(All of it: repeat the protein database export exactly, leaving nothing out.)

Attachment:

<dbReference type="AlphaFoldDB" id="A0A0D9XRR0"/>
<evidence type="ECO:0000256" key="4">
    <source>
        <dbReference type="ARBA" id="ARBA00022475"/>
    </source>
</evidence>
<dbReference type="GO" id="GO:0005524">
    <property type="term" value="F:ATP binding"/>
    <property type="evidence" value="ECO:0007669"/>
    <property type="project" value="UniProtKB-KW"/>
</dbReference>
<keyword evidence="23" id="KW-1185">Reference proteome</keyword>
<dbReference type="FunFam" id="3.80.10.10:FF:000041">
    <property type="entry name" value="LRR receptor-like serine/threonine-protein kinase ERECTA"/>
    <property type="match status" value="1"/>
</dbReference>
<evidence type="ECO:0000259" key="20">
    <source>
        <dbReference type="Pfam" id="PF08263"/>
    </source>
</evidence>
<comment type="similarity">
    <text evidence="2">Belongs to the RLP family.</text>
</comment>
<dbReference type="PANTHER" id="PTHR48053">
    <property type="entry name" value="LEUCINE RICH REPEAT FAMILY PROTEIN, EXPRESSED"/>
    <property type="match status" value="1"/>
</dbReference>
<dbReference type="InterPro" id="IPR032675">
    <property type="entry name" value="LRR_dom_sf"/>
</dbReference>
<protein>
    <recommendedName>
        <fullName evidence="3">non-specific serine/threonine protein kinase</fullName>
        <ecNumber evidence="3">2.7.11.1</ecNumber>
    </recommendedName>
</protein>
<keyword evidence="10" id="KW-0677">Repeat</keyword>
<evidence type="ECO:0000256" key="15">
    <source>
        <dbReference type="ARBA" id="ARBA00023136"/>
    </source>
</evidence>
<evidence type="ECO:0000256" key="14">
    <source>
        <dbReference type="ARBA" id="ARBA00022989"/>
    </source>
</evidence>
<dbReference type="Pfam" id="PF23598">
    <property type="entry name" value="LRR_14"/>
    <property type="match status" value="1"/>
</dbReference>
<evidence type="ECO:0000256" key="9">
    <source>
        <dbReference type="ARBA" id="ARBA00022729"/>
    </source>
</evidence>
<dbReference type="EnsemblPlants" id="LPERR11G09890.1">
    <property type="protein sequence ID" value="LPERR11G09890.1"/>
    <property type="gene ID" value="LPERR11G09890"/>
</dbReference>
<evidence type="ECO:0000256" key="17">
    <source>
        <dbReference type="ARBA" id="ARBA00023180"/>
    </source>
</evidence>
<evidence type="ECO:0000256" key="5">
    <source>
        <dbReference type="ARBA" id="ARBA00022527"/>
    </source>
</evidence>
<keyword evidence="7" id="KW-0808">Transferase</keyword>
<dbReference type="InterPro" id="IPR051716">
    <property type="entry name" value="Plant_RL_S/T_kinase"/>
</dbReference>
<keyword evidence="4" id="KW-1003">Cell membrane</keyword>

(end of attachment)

<dbReference type="AlphaFoldDB" id="A0A0D9XRR0"/>
<evidence type="ECO:0000256" key="4">
    <source>
        <dbReference type="ARBA" id="ARBA00022475"/>
    </source>
</evidence>
<dbReference type="GO" id="GO:0005524">
    <property type="term" value="F:ATP binding"/>
    <property type="evidence" value="ECO:0007669"/>
    <property type="project" value="UniProtKB-KW"/>
</dbReference>
<keyword evidence="23" id="KW-1185">Reference proteome</keyword>
<dbReference type="FunFam" id="3.80.10.10:FF:000041">
    <property type="entry name" value="LRR receptor-like serine/threonine-protein kinase ERECTA"/>
    <property type="match status" value="1"/>
</dbReference>
<evidence type="ECO:0000259" key="20">
    <source>
        <dbReference type="Pfam" id="PF08263"/>
    </source>
</evidence>
<comment type="similarity">
    <text evidence="2">Belongs to the RLP family.</text>
</comment>
<dbReference type="PANTHER" id="PTHR48053">
    <property type="entry name" value="LEUCINE RICH REPEAT FAMILY PROTEIN, EXPRESSED"/>
    <property type="match status" value="1"/>
</dbReference>
<dbReference type="InterPro" id="IPR032675">
    <property type="entry name" value="LRR_dom_sf"/>
</dbReference>
<protein>
    <recommendedName>
        <fullName evidence="3">non-specific serine/threonine protein kinase</fullName>
        <ecNumber evidence="3">2.7.11.1</ecNumber>
    </recommendedName>
</protein>
<keyword evidence="10" id="KW-0677">Repeat</keyword>
<evidence type="ECO:0000256" key="15">
    <source>
        <dbReference type="ARBA" id="ARBA00023136"/>
    </source>
</evidence>
<evidence type="ECO:0000256" key="14">
    <source>
        <dbReference type="ARBA" id="ARBA00022989"/>
    </source>
</evidence>
<dbReference type="Pfam" id="PF23598">
    <property type="entry name" value="LRR_14"/>
    <property type="match status" value="1"/>
</dbReference>
<evidence type="ECO:0000256" key="9">
    <source>
        <dbReference type="ARBA" id="ARBA00022729"/>
    </source>
</evidence>
<dbReference type="EnsemblPlants" id="LPERR11G09890.1">
    <property type="protein sequence ID" value="LPERR11G09890.1"/>
    <property type="gene ID" value="LPERR11G09890"/>
</dbReference>
<evidence type="ECO:0000256" key="17">
    <source>
        <dbReference type="ARBA" id="ARBA00023180"/>
    </source>
</evidence>
<evidence type="ECO:0000256" key="5">
    <source>
        <dbReference type="ARBA" id="ARBA00022527"/>
    </source>
</evidence>
<keyword evidence="7" id="KW-0808">Transferase</keyword>
<dbReference type="InterPro" id="IPR051716">
    <property type="entry name" value="Plant_RL_S/T_kinase"/>
</dbReference>
<keyword evidence="4" id="KW-1003">Cell membrane</keyword>